to listen to "Little Orphan Annie." Near the end of
the program, with pencil in hand, we waited for the announcer
to give us the clues that we could solve with our decoder rings."
Pete Hurney et al have put
together a radio drama-group for KALX, the Barrow's Basement Radio
Players. Now made up of about a dozen players, its first script
is a children's story. They hope to broadcast a 15 minute show
once a week.
Not necessarily my, but our
"For the first time
in decades, California voters are going to play a crucial role
in selecting a presidential nominee. In both the Democratic and
Republican parties, whoever wins the most votes in this state
Tuesday will take a giant step toward nomination this summer.
The Times strongly believes that the nation
is in dire need of a president who has the vision, ability and
desire to reach out to all Americans in a positive manner.
We need a leader who listens
to the views of others, domestically and abroad, and who truly
embraces bipartisanship at home and cooperation internationally.
Fortunately, both the Republican
Party and the Democratic Party have such leaders this year. They
are Sen. John McCain and Sen. Barack Obama."
This does remind me, however,
that we have municpal elections this year and it would be good
to elect those who have "the vision, ability and desire to
reach out to all . . . in a positive manner."
I talked to Gino at Moe's
yesterday--I worked with Gino at the store in the early days,
he's now a manager-- and asked him why they, Moe's, were successful
in a time when other brick-and-mortor book-dealers were regularly
going out of business. He said that one of the reasons is that
as a used-dealer they can set their own resale-prices, and, perhaps
more important, set what they pay for books, also that their active
Internet sales were becoming a more important part of the business--then
added "We know what we're doing, do a very good job at it,
and people like us."
Well, Ok then!
Also yesterday, I talked
to a young friend, a woman in her early 20s. She characterized
herself as a post, post-feminist. When I asked what that was,
she said "I sewed this flowered apron but also eat granola"
and then whispered "I'm bi-sexual, too."
Very Twenty-First Century
Berkeley, I'd say. Hmmm, . . . actually, she lives in Oakland.
A female reader from the
South of France emails
vive la France!
service sector in sharp fall" writes BBC NEWS.
"The fear is that Americans
will stop spending as job losses increase:The US service sector
contracted in January for the first time in almost five years,
a survey has shown.
The Institute for Supply Management's (ISM) index of service sector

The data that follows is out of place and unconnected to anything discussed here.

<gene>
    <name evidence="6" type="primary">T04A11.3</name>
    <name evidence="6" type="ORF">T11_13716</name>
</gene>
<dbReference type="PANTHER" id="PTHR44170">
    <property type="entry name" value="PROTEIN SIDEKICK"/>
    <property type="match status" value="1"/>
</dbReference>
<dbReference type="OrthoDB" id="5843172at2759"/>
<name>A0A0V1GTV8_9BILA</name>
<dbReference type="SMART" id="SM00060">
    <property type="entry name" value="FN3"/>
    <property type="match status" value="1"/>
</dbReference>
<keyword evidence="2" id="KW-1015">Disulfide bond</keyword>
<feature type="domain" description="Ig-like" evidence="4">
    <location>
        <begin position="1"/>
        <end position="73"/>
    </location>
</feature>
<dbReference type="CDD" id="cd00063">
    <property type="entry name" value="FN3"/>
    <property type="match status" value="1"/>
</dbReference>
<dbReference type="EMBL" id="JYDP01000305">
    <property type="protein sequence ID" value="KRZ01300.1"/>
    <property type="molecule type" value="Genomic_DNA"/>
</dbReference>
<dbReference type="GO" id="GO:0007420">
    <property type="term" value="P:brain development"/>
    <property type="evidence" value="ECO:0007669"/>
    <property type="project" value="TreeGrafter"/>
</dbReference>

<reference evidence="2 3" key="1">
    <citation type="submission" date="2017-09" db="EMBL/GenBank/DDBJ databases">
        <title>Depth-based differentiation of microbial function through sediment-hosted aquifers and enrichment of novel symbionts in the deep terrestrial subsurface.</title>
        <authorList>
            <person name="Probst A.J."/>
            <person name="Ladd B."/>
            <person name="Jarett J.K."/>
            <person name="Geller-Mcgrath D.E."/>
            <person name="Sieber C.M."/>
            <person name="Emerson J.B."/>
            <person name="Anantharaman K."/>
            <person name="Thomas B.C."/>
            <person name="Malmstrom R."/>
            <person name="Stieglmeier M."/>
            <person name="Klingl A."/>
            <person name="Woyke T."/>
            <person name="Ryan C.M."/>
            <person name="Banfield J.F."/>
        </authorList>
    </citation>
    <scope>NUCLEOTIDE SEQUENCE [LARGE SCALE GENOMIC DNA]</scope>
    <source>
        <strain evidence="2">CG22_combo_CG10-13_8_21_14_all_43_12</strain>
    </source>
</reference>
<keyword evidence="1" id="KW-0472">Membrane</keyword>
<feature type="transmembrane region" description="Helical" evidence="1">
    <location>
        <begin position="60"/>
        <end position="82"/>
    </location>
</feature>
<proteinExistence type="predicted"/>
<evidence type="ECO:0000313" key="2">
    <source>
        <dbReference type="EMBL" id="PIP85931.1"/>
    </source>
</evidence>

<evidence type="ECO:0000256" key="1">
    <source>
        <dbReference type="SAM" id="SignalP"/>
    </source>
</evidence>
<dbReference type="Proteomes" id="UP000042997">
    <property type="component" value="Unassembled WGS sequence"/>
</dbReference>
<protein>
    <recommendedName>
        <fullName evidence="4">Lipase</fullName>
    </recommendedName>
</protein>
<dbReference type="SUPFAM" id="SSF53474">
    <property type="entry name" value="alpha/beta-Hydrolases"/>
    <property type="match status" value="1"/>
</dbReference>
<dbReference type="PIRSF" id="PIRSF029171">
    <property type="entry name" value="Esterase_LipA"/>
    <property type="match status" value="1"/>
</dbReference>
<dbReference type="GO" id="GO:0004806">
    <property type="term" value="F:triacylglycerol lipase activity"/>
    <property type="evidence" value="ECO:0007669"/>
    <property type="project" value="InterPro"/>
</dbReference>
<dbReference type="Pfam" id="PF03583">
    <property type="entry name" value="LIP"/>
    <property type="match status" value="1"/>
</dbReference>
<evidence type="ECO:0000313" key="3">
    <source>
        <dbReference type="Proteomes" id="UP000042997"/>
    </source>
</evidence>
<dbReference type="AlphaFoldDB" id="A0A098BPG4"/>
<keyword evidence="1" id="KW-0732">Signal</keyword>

business activity fell to 41.9, from 54.4 for the previous month.
The dividing line between
growth and contraction is 50. The unexpectedly weak reading stoked
fears that the US would fall into recession.
Wall Street shares tumbled on the news, while the UK's FTSE 100
This is the first contraction
since 2003 of business activity in the service sector, which accounts
for two thirds of US economic growth, and the lowest level of
activity since October 2001, the month following the 11 September
The ISM report also showed a steep decline in inventories, employment
and new orders, while operating costs increased."
For years now, I've had a
fantasy that as more and more businesses join the service economy,
sometime, later-than-sooner in the future, they will make up the
entire business community which will serve only the few dozen
left that are wealthy enough to afford sevices. We will then have
achieved a service-economy with really no-one to serve.
"The FBI is concerned about mortgage fraud" reports BBC NEWS.
"The FBI is investigating
14 companies embroiled in the sub-prime mortgage crisis as part
of a crackdown on improper lending.
It did not identify the companies
but said the investigation encompassed developers, sub-prime lenders
and investment banks.
FBI officials said the agency
was looking at instances of accounting fraud and insider trading.
The cases could lead to potential
civil or criminal charges, the FBI said."
"In Berkeley, push to rescind letter to
Carolyn Jones of the San Francisco Chronicle. "Mayor
Tom Bates, a former Army captain, said it probably wouldn't hurt
if the council clarified its position."
"Electricity in the air at Tesla's unveiling:
Ballyhooed Roadster rolls out at company's San Carlos headquarters"
reports our Times'
"Electric cars can be
eerily silent, so it was no surprise that when the first Tesla
arrived in America Friday, company employees cheered, but the
car was quiet."
The San Francisco Chronicle's
Debra J. Saunders opines about "Berkeley's
'I guess they've never heard
of free speech,' Berkeley City Councilwoman Dona Spring told The
Chronicle as she defended the council's 8-1 vote to tell Marine
recruiters that they are not welcome in Berkeley - and that if
the Marines stay, they will 'do so as uninvited and unwelcome
intruders.' The council also voted 6-3 to give the anti-war Code
Pink organization a designated parking space directly in front
of the U.S. Marine Corps' 64 Shattuck Ave.
recruiting office and encouraged Code Pink to 'impede' Marine
It's pretty clear that Spring
has heard of free speech, but she has no idea what it is.
. . . the Berkeley vote was
the antithesis of free speech.
When government officials
pass a law to impede the political expression of nonbelievers,
as the Berkeley pols did on Jan. 29, they are wielding the club
of government to suppress dissent. They are abusing their authority.
. . .
Code Pink is the anti-war
equivalent of anti-abortion protesters barring women from access
to abortion clinics - a crime compounded by the City Council's
support of this suppression. . . .
[Finally] . . . consider